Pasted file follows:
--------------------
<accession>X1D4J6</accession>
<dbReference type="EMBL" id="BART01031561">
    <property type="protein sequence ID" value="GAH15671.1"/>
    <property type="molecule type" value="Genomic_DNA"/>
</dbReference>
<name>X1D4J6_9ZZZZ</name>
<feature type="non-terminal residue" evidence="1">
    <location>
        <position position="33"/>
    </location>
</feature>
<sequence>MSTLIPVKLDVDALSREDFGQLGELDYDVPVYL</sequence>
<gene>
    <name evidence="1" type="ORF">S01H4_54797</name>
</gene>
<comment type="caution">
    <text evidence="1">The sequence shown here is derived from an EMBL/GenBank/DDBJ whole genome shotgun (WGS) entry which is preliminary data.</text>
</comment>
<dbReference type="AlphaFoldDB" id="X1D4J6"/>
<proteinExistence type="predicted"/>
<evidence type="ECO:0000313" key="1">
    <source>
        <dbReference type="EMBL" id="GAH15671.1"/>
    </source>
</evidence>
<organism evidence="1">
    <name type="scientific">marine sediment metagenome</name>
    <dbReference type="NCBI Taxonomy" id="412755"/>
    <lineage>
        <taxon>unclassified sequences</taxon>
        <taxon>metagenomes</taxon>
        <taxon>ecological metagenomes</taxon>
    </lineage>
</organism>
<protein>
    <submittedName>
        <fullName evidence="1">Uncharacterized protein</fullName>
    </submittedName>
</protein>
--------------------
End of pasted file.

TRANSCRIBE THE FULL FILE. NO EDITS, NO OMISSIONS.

<accession>X1D4J6</accession>
<dbReference type="EMBL" id="BART01031561">
    <property type="protein sequence ID" value="GAH15671.1"/>
    <property type="molecule type" value="Genomic_DNA"/>
</dbReference>
<name>X1D4J6_9ZZZZ</name>
<feature type="non-terminal residue" evidence="1">
    <location>
        <position position="33"/>
    </location>
</feature>
<sequence>MSTLIPVKLDVDALSREDFGQLGELDYDVPVYL</sequence>
<gene>
    <name evidence="1" type="ORF">S01H4_54797</name>
</gene>
<comment type="caution">
    <text evidence="1">The sequence shown here is derived from an EMBL/GenBank/DDBJ whole genome shotgun (WGS) entry which is preliminary data.</text>
</comment>
<dbReference type="AlphaFoldDB" id="X1D4J6"/>
<proteinExistence type="predicted"/>
<evidence type="ECO:0000313" key="1">
    <source>
        <dbReference type="EMBL" id="GAH15671.1"/>
    </source>
</evidence>
<organism evidence="1">
    <name type="scientific">marine sediment metagenome</name>
    <dbReference type="NCBI Taxonomy" id="412755"/>
    <lineage>
        <taxon>unclassified sequences</taxon>
        <taxon>metagenomes</taxon>
        <taxon>ecological metagenomes</taxon>
    </lineage>
</organism>
<protein>
    <submittedName>
        <fullName evidence="1">Uncharacterized protein</fullName>
    </submittedName>
</protein>